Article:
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Series brought to you by Elizabeth Robertson, guest blogger: I sat down with Laura and Jason, co-founders/wife-husband of Hipstik (pictured above), over a yummy blueberry pancake breakfast to find out more about how Hipstik has bloomed into a statement of change. It was neat to see them interact with one another as they finish each other’s sentences! Follow us along in part one of our three part mini-series:
Laura - In life, there are a lot of things you can pay attention to that come to fruition later on. During childhood, I remember my mom buying Silkies by mail order. Silkies had what was called an ‘ultra-control top.’ She would get these in the mail for herself and my sisters and me, put them on, and hate how they squeezed so tight on her stomach. I would hate that, too. I got the impression of what hosiery was from her experience of not liking it.
Laura - Fast forward to college: I had a job at Dillard’s in the jewelry, handbag, hosiery sections. Because we were commission based, most employees would gravitate towards the handbag section and there would be no one in hosiery. No one wanted to work in hosiery because it would take like 20 minutes per customer to find the right size and product for them. By challenging myself in hosiery, I got a good idea of what the brands were and I started understanding how the product selection was sizing itself. For most women, buying hosiery seemed like buying cough drops: something they didn’t necessarily want to have to buy.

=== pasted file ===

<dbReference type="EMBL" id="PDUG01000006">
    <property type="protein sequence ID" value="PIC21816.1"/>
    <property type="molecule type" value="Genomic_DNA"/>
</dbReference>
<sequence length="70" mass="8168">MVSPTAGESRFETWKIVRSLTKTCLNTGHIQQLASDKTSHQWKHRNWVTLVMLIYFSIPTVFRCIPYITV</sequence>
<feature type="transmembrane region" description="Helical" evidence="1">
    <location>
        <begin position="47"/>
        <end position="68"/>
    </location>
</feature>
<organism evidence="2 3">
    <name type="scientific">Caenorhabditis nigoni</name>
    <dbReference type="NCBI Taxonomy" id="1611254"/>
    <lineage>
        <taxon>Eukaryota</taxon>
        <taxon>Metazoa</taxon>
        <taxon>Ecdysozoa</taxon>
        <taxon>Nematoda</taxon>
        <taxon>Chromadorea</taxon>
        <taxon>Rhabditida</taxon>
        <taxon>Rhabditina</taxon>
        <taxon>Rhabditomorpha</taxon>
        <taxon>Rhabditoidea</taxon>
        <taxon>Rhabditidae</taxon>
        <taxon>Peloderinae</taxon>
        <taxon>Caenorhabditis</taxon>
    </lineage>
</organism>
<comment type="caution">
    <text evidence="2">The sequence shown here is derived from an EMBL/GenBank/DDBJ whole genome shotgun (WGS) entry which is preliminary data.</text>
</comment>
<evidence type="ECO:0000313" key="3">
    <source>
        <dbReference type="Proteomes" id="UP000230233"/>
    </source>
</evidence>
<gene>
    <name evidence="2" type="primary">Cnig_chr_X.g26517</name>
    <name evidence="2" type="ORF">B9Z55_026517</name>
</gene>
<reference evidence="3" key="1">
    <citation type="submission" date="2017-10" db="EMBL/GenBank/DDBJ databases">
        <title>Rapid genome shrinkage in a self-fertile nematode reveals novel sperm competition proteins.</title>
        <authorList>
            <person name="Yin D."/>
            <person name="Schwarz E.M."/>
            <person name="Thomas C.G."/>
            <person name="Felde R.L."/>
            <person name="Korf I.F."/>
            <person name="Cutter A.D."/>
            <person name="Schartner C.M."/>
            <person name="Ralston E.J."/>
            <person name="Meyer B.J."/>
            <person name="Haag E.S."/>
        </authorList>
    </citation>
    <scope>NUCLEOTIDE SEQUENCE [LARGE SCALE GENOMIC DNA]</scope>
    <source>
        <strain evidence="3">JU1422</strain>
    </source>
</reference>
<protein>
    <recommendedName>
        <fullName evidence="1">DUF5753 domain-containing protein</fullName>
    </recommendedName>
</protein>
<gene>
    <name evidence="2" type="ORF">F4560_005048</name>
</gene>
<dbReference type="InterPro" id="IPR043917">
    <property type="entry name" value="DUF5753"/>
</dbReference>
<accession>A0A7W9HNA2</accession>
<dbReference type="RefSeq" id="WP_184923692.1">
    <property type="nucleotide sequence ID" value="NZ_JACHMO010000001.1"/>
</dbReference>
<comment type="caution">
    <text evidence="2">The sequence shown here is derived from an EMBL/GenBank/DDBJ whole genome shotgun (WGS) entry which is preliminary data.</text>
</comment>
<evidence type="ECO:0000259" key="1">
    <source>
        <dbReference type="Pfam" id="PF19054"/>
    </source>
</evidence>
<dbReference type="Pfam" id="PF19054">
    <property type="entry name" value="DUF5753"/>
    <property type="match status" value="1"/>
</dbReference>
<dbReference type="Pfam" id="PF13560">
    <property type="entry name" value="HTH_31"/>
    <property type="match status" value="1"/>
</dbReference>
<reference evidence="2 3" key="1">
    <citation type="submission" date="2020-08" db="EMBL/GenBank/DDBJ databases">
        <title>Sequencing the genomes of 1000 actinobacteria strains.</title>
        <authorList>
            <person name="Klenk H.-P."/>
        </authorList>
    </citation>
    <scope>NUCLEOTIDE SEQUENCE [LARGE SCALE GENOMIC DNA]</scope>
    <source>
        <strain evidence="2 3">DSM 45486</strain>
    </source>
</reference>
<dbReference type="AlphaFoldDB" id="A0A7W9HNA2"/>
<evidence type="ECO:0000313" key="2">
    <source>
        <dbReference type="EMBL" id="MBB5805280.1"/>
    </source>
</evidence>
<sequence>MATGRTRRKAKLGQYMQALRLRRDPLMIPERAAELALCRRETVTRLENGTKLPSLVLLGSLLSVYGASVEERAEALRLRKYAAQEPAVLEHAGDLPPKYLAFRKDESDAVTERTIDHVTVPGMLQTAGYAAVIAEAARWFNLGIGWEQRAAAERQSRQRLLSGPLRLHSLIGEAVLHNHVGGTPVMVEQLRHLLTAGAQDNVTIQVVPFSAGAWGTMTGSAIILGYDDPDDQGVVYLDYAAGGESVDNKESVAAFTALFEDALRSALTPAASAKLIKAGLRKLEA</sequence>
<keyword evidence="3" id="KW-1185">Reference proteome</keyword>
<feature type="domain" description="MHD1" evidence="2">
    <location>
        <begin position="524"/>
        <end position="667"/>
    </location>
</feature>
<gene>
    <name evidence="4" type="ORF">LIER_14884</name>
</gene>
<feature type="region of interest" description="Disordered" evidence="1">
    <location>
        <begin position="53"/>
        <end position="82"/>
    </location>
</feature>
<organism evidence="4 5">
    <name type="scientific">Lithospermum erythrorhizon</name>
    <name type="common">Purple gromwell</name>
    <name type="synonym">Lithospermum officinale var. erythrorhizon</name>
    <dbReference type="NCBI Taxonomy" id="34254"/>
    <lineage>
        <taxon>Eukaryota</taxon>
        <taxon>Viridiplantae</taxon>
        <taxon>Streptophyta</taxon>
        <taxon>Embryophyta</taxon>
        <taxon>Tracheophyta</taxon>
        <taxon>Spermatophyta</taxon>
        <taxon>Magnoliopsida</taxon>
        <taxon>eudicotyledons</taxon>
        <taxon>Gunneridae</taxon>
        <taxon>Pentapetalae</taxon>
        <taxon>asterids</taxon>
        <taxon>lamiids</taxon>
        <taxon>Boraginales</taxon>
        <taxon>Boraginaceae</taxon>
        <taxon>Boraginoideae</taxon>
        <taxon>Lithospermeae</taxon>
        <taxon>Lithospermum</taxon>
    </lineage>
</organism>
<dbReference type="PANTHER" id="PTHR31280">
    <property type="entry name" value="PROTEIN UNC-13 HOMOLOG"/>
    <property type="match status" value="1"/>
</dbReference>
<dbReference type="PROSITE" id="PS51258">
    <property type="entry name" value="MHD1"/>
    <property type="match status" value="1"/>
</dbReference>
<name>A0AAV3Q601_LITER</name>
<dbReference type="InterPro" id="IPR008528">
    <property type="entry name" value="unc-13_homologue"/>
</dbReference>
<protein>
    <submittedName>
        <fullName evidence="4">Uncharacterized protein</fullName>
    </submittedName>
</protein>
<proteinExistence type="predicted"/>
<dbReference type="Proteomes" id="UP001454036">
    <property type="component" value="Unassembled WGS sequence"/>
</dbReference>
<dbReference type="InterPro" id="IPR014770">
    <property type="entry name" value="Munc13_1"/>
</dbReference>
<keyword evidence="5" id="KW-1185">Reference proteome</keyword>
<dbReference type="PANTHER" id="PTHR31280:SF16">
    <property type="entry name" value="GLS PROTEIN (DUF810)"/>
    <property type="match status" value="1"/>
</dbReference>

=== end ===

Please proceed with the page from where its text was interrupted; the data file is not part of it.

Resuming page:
Laura - After college, I started a career in marketing. Jason in design. The office space we both worked in was located at the Design Center of the Carolinas, an old hosiery mill in Charlotte.
Laura - While on the Carolinian train from my hometown of Burlington back to Charlotte, I am sitting there in my so squeezing yet scissor-cut control top tights feeling very uncomfortable. While looking out the window, I pass all these old hosiery mills and factories that are no longer in existence. Seeing these made me go, ‘You know what? I have the experience to be able to make tights that are comfortable. Tights that women actually want to wear.’
Laura - My dad came up with the name Hipstik based on the product attributes and it just fits so well and my sister sketched out her happy vision for the Hipstik logo on a yellow post-it note.
Coming up with a great idea is the first step in building a company, but to become a successful entrepreneur, you have to be able to put your ideas into action. In part two of our mini-series, Laura and Jason talk about how to go from idea to tangible product and some of the challenges faced along the way.
Read on! Go here for Origins Part 2 of 3.